US Patent Office decimates Amazon's 1-Click Patent

Only five of 26 claims survive


Most of the claims in Amazon's controversial patent for shopping with a single mouse click have been rejected by the US Patent Office. It follows a campaign by a New Zealander who filed evidence of prior art with funding from readers of his blog.

There are 26 claims in Amazon.com's patent for Method and system for placing a purchase order via a communications network, better known as its 1-Click patent. Only five of the claims – numbered six to 10 – have been deemed "patentable and/or confirmed". Twenty-one others were rejected.

Peter Calveley from Auckland has previously told OUT-LAW that he has no business interest in revoking Amazon's most famous asset of intellectual property.

He worked as a motion capture performer and appeared as part of the evil armies in Peter Jackson's Lord of the Rings trilogy before he began his Amazon.com campaign over 18 months ago. He said at the time that it was a simply a hobby borne of an interest in patents and a frustration with an order for a book from Amazon that took too long to arrive.

Amazon applied for its famous patent in September 1997, naming founder and CEO Jeff Bezos as one of three inventors.

Only new inventions can be patented. An invention is not eligible for a patent if it has been described in prior art. Prior art includes any information that has been made available to the public in any form before the patent application is filed. Calveley submitted a 22 page list of evidence that he considered prior art.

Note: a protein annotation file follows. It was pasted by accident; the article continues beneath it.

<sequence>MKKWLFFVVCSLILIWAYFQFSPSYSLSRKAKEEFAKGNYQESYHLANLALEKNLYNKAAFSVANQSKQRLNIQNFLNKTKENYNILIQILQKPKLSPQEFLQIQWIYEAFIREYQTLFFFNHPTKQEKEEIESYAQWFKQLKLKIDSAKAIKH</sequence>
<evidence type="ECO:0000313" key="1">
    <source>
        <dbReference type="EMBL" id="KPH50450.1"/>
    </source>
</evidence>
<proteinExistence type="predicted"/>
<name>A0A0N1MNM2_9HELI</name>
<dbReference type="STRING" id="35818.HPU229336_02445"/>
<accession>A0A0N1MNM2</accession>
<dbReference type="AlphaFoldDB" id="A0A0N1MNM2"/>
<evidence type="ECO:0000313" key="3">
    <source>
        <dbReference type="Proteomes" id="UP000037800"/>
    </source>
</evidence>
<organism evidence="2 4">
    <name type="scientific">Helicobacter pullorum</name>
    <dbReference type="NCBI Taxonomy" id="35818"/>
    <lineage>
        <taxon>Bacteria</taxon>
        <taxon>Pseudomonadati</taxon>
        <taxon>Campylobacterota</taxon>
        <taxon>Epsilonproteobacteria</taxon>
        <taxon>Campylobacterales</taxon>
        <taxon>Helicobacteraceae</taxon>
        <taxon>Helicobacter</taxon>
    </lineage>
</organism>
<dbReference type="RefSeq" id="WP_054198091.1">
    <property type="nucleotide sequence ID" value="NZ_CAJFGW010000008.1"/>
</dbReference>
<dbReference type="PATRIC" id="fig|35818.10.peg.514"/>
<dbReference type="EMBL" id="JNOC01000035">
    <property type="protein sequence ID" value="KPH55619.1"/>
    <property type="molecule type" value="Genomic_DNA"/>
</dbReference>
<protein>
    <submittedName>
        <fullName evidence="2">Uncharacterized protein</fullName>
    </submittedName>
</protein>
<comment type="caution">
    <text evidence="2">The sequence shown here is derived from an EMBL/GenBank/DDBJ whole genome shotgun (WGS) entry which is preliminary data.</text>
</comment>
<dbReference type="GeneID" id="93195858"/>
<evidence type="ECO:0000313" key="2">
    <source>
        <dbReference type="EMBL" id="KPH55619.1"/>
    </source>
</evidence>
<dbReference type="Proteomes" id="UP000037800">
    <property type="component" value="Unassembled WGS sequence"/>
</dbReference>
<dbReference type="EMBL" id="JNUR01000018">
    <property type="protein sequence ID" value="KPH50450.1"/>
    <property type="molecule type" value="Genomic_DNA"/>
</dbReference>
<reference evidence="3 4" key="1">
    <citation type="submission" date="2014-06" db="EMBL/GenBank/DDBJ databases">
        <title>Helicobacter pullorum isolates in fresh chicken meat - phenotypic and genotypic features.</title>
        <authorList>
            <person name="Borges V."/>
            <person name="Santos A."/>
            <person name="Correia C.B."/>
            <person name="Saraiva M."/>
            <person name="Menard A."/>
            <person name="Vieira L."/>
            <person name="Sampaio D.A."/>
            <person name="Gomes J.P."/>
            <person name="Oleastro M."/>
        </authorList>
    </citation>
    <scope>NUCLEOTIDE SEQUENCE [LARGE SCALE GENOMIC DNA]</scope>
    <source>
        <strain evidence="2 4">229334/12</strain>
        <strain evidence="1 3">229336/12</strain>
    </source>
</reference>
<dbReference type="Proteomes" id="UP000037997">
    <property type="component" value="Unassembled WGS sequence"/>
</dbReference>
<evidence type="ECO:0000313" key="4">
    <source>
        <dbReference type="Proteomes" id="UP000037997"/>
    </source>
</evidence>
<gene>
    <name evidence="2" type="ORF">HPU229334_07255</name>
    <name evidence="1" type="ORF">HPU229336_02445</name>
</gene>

Among Calveley's evidence was a patent filed in April 1994 that described a one-button ordering process for interactive TV. "When a viewer wishes to order an item, a button is pressed on the TV remote control. This button signals the client computer... to solicit the information necessary to place the order," says the patent.

The USPTO noted that process and also that another part of that patent described generating an order to purchase a requested item for the purchaser using an identifier. "The client computer would not know which information to retrieve from the permanent memory or who to charge or send the item to unless an identifier was transmitted when the order was placed from the user's interactive TV," it said.

Another patent, filed more than one year before Amazon's, describes an Online secured financial transaction system through electronic media. The USPTO noted that it "shows method for ordering an item using a client system … comprising: displaying information identifying the item and displaying an indication of a single action that is to be performed to order the identified item … The product may be purchased by clicking on a single action button 'BUY'".


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